No love lost between Maria Sharapova and Serena Williams as they slug it out to get into the finals at Wimbledon this year. But there is something amiss in the contest between ‘beauty and the beast’. Sharapova’s screeching – not dissimilar to an anguished howl of a hen trying to lay a ruby ball – diminishes her undeniable elegance and grace on court. I was much more taken by the Aggi Radwanska semi against victorious and effervescent Miss Mugarutha whose name does her a disservice. She might be the heir to Evert.
What did you make of Princess Charlotte’s christening on the Sandringham estate? I looked at my watch and it was 1952. I felt like offering my best Dan Maskell ‘Oh I say!’ at the Duchess of Cambridge’s McQueen coat dress and Jane Taylor hat. Jane was just coming through as a major millinery talent when Miss P and I were calling the fashion for the BBC at Royal Ascot. Jane is now soaring as a great royal favourite and very well deserved it is too.
I was pondering the signs of the heirloom baby carriage, Prince George’s smocked knickerbocker outfit and the Norland Nanny on hand dressed like a cross between Miss Gulch and Mary Poppins. The service couldn’t have been more traditional if it was a Miss Marple adaptation. Easy to mock but actually I rather find it a positive sign of continuity and charm.
We’re reaching the business end of the Turnbull & Asser biography and were wrestling this week with the Chapter covering 1980 to 2000. It wasn’t working because I was using so many old film and TV stills from Death on the Nile, Brideshead Revisited and Indiana Jones and the Temple of Doom that visually we were in another era with all those period costumes. We’ll get there. The art direction is the stage of a book I absolutely love.
Apropos T&A, I was looking back at royal photographs and came across one of the late Diana, Princess of Wales with the Princes William and Harry. The princes were wearing shirts and ties tailored by T&A’s head cutter Paul Cuss. We have a copy of the photograph in the archive inscribed by Diana ‘thank you for dressing my three boys’. The third was, of course, Prince Charles.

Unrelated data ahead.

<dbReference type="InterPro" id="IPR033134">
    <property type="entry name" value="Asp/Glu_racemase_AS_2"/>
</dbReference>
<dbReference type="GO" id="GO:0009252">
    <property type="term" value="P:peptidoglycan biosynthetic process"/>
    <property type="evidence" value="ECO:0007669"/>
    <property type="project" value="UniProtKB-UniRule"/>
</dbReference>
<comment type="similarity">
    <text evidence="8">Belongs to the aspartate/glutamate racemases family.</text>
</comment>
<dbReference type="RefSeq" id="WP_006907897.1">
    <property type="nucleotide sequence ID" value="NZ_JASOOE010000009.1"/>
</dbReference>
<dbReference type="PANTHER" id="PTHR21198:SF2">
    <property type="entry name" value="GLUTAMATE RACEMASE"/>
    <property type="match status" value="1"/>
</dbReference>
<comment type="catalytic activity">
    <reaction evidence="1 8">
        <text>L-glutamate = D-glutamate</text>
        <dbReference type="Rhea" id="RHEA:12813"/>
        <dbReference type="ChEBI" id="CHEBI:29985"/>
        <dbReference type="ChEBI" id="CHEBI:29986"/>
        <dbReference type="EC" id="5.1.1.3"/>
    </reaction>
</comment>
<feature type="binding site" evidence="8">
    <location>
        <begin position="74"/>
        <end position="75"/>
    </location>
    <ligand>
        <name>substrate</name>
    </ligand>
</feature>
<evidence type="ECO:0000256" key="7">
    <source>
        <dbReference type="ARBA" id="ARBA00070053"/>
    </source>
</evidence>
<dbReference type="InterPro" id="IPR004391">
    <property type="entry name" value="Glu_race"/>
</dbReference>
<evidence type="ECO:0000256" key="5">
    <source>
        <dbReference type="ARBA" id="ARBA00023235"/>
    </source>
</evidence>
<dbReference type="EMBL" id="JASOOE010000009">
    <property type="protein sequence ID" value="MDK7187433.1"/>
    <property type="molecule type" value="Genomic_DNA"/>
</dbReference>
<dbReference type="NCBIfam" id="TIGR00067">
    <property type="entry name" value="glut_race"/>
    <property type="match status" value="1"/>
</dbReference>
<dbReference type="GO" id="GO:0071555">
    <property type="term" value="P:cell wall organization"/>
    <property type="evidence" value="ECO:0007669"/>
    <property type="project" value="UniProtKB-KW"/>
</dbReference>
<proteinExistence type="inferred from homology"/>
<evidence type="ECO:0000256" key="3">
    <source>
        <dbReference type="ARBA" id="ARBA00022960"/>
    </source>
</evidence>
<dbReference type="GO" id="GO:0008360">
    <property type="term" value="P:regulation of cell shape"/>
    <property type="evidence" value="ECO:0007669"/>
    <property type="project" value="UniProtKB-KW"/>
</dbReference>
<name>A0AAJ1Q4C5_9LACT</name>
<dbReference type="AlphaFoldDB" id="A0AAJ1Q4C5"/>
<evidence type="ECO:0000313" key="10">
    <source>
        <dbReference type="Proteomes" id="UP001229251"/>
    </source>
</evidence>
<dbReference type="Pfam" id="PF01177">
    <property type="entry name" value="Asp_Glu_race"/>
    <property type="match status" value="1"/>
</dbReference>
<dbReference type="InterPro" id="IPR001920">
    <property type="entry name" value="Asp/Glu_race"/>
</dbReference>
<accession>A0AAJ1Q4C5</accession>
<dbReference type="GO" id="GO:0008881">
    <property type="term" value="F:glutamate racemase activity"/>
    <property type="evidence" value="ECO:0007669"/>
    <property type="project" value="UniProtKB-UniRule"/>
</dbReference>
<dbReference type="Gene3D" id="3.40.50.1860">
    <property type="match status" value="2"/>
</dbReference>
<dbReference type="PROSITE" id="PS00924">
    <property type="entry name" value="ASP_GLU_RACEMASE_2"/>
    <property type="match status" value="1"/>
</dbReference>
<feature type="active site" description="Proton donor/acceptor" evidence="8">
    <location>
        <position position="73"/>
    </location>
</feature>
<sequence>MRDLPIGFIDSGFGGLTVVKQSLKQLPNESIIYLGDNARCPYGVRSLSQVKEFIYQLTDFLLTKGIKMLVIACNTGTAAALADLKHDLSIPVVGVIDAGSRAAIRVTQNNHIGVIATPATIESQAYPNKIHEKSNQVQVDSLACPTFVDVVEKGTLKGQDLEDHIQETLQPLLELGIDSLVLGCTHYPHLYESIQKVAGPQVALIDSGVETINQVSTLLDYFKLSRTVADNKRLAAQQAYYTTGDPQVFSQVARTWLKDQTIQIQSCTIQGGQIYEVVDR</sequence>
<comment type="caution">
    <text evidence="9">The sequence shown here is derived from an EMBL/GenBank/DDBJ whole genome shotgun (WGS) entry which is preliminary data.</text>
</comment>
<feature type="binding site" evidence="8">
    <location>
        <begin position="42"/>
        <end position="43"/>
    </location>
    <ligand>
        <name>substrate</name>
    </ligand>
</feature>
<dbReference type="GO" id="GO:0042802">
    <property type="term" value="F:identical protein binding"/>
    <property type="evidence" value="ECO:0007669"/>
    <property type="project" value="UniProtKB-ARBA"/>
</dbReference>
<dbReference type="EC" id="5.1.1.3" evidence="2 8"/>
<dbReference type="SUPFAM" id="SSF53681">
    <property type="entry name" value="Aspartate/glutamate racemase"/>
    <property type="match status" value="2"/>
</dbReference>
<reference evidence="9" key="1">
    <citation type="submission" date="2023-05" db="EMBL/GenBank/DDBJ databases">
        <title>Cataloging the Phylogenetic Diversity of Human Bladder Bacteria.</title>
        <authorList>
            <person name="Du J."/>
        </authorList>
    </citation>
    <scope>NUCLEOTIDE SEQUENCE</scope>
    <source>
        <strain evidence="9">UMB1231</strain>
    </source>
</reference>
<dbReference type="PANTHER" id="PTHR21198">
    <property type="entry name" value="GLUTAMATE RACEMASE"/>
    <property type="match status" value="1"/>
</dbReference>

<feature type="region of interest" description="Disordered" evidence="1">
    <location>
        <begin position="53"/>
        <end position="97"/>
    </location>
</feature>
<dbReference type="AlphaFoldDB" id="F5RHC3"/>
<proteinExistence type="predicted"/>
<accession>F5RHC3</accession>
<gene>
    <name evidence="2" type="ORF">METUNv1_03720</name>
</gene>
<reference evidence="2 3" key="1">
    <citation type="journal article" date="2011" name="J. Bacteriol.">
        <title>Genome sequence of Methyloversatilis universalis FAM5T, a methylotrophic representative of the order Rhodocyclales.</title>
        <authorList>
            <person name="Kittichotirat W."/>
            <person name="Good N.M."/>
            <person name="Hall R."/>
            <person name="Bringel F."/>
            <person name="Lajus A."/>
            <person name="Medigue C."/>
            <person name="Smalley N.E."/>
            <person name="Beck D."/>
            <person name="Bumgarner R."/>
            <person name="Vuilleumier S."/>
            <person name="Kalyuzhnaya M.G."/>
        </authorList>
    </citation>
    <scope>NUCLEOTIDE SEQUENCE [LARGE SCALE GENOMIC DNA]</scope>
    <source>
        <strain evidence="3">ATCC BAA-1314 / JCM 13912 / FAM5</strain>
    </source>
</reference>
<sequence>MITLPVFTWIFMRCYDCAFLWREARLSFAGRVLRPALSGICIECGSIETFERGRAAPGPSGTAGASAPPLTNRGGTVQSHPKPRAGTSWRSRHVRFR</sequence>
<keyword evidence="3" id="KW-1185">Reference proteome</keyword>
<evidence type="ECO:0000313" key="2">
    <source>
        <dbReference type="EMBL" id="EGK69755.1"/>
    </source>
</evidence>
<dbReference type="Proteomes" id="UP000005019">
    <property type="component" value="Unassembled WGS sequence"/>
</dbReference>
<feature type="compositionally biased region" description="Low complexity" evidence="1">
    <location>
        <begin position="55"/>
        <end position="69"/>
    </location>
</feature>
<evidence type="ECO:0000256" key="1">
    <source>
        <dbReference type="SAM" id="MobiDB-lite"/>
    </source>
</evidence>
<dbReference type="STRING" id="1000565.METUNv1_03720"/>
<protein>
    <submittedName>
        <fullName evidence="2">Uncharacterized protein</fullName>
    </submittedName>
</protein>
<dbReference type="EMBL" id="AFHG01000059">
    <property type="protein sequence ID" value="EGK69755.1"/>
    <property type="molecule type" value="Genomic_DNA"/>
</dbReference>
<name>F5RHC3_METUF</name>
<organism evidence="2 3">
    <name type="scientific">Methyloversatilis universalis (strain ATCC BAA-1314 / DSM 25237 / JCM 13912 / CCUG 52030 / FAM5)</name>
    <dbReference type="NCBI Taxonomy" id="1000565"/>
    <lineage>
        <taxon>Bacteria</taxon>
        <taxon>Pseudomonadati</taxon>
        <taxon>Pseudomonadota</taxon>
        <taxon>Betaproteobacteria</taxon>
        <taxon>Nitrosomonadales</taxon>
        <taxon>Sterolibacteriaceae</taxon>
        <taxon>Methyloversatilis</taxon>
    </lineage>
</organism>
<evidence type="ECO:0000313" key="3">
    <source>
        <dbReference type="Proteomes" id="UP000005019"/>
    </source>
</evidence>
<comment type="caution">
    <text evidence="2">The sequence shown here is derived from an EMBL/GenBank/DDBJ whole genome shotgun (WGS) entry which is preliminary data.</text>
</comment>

I couldn’t resist booking stalls tickets at the Vaudeville for yet another West End production of The Importance of Being Earnest. Can’t for the life of me remember my last Lady Bracknell but on this occasion the role was taken by David Suchet en travesti. As you know Lady Bracknell’s is the definitive but short scene-stealing role in arguably the most brilliant stage comedy in the English language.
Mr Wilde gave any actress who hustles Lady Bracknell’s bustle an absolute gift 0f a part. Dame Edith Evans’ Lady B in the 1952 film incredibly still looms large not least for her interpretation of the line ‘A heeeeeaaaandbaaaaaaag?’ looking down her pince nez like a sheep asleep as Kenneth Williams used to say. I think actors should admit Dame Edith nailed it and give the line everything she did.
The trick with Lady Bracknell is not to overplay the majestic frigate launching herself upon the ballrooms of Mayfair – diamond fender on her prow and a court train at her stern – wielding her list of eligible deb’s delights. Lady Bracknell reveals in Act 3 that she herself was not born to the purple. In Act 1 Lady Bracknell relishes her haute ton gossip with nephew Lord Algernon Moncrieff and clearly delights in the absurdities of London society as did Oscar Wilde. There is a glint in her eye not a sulphurous smell under her nostrils.
Did Mr Suchet, directed by Adrian Noble no less, pull it off? I would say he did and rather put me in mind of Dame Wendy Hiller as the Grand Duchess in Murder on the Orient Express (1974). As a comic performance Mr Suchet’s Lady Bracknell sailed perilously close to pantomime but was none the worse for that. Wilde’s play is beyond mannered and at times utterly, delightfully silly so we don’t expect method acting like Brando’s in On The Waterfront.
The hazard of producing a play as familiar to West End audiences as The Importance of Being Earnest is that everyone in the audience has seen it at least once previously and has a benchmark with which to judge the new cast. I haven’t seen a better Lady Bracknell than David Suchet in London. Equally skilled were the ladies Gwendolyn (Emily Barber) and Cecily (Imogen Doel). Cecily in particular is a pleasure to watch and listen to. Wilde gives her some of his sharpest barbs and Imogen Doel’s breathy faux naive voice delivers them with pure guilelessness.
I enjoyed the physicality of this Earnest. The boys Algie (Philip Cumbus) and Mr Worthing (Michael Benz) are fine physical comedic actors. Blonde bombshell Benz looks and sounds the part of an Albany beau but Cumbus less so. Occasionally their slapstick comedy defies credulity considering the social context of late Victorian aristocratic England but concessions must be made in the name of entertainment.
Though no one can surpass Margaret Rutherford as Miss Prism I do think Michelle Dotrice came rather close to the sublime. Her relationship with Dr Chasuble (Richard O’Callaghan) is endearing rather than played only as grotesque comedy of love in the autumn of life. In fact one suspects that Dr and Mrs Chasuble will be much the happiest couple of the three left standing at the end of the play.